In a recent Washington Post article titled, Is Leadership Born or Built, the question was again asked, “is leadership born or is it built?”
It’s always an interesting topic that garners a lot of attention because of its polarization, assuming that leadership is an either or situation. Most of the article assumes that leadership is a single, quantifiable competency or characteristic not unlike being “born” with brown eyes or “building” contact lenses to have brown eyes.
I think most of us would agree that leadership is so much more than that. Additionally, we would probably agree that certain characteristics of leadership lend themselves to different situations. There are two important concepts here: leadership is a multitude of variables and great leadership is highly influenced by environment or situation.
I did like the article’s definition of leadership – leadership is about managing energy, first in yourself and then in those around you.
When discussing this article and idea around the office, we began by asking what are the requirements of great leadership. Sure, there are some great, dynamic leaders that seem to have just come from birth. Although, I’m sure if you were to ask those leaders, they would probably say that their “leadership ability” came from a multitude of variables such as upbringing, development, practice and growth. Additionally, we asked, “Well, what if Steve Jobs, a good leader by most standards, was an accountant? Or, what if Warren Buffet, another great leader, was a manager at Home Depot? Would they have been as successful?” Perhaps, but maybe not! What if you took a “natural” leader out of their element or out of an environment that fosters their natural skill? Would they be the leader we talk about today? Or, do great leaders require both the charisma and “hutzpah” that comes with birth, as well as skill and competency development (technology and design for Jobs, finance and entrepreneurship for Buffet), as well as an environment that fosters those natural talents and learned competencies.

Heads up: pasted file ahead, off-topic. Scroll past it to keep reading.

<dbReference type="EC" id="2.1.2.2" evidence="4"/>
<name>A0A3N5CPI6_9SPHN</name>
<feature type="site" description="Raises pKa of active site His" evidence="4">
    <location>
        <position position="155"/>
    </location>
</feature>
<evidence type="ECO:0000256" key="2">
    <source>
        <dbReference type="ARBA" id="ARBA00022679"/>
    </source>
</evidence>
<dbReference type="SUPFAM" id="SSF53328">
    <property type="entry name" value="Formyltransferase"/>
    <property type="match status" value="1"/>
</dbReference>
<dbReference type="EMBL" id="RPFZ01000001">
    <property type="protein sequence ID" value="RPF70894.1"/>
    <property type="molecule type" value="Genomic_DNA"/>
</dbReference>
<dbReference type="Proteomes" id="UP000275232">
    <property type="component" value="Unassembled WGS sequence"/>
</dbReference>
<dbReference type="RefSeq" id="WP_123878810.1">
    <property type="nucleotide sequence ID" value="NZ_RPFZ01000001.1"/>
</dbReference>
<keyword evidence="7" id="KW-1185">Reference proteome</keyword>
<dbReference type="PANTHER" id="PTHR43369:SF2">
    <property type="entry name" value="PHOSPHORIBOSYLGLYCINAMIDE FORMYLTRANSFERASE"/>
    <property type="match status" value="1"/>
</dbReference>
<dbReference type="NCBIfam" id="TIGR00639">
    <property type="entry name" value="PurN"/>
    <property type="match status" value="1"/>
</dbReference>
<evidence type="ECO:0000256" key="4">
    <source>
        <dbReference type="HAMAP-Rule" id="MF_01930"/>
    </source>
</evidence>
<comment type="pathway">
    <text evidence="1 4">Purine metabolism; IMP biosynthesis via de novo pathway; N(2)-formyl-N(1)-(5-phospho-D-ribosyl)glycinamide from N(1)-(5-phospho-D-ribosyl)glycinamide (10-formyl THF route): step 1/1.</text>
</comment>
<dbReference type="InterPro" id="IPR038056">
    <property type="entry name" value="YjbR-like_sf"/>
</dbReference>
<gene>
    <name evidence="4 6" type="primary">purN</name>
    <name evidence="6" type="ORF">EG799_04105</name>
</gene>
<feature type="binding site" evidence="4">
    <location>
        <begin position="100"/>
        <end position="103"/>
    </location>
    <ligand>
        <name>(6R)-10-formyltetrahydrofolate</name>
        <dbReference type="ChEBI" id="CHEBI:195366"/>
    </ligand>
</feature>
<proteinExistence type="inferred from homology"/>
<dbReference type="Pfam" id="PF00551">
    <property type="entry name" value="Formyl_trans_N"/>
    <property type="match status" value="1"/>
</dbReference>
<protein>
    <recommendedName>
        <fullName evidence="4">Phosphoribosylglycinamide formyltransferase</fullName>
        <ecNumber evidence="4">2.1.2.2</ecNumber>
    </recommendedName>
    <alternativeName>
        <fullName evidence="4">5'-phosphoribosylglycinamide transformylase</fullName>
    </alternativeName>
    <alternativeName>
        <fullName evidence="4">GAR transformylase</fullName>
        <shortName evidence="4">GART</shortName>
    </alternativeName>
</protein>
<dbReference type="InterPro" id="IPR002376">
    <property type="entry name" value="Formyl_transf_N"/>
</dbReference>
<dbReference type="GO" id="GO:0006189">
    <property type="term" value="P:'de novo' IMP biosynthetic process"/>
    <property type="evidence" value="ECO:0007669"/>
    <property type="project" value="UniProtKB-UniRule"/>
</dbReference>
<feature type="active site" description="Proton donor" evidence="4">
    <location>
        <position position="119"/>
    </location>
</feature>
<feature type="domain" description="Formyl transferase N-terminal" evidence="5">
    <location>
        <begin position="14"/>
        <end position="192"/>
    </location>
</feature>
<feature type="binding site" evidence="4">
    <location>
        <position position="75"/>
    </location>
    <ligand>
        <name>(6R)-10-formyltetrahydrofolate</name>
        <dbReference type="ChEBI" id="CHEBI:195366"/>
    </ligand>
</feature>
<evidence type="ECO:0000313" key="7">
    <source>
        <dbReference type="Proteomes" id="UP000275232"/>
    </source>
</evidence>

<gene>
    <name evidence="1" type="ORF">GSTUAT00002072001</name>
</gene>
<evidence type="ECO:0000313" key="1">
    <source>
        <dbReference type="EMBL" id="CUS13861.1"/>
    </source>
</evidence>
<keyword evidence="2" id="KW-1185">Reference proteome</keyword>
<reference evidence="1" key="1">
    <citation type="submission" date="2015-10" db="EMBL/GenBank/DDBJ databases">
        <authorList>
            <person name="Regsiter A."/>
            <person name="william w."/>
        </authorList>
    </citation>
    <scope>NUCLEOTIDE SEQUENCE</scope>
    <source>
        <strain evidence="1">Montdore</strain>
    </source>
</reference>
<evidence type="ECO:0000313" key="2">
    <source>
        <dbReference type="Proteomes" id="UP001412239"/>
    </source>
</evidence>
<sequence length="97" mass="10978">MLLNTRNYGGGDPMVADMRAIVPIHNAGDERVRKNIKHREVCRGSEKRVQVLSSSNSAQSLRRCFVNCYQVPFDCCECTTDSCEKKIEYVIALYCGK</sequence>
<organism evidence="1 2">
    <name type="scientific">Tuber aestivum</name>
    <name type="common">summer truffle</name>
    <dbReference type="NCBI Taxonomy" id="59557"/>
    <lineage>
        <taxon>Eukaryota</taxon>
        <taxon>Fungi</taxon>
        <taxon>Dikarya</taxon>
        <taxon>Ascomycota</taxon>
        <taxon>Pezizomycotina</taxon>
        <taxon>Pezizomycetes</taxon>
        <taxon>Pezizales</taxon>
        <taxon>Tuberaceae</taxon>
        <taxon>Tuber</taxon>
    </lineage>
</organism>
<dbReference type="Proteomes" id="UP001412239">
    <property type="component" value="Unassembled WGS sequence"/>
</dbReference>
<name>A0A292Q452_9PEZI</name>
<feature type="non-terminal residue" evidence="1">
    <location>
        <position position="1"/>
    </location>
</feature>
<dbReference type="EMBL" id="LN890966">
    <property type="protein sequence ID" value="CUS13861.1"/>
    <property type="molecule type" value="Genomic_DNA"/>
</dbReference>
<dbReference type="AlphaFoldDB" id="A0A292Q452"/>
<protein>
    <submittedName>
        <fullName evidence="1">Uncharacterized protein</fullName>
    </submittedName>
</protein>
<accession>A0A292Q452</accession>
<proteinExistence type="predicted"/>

An organization should not be looking to find the “born” leader or even “building” the potential leaders they have. What about “growing” leaders? Leaders are neither born nor built in a strict, controlled environment. Rather, they’re grown from a multitude of variables including natural desire and willingness to lead, upbringing, core talents, learned competencies and skills and then finding an environment best suited to appreciate their leadership. Great organizations know they must find the potential leadership qualities in employees, create opportunities to expose and expand those talents, and reward leadership with an environment of autonomy and progress in the organization.
So the next time we begin to polarize leadership as this or that, tell yourself leadership is sexier than that. It is a combination of amazing and wonderful indicators that come together in a human being who then has the unique talents and competencies to focus energy in both themselves and others to produce something better than it was before.
What do you think? Nature vs. Nurture, a little of both, or more complicated? Add your thoughts below…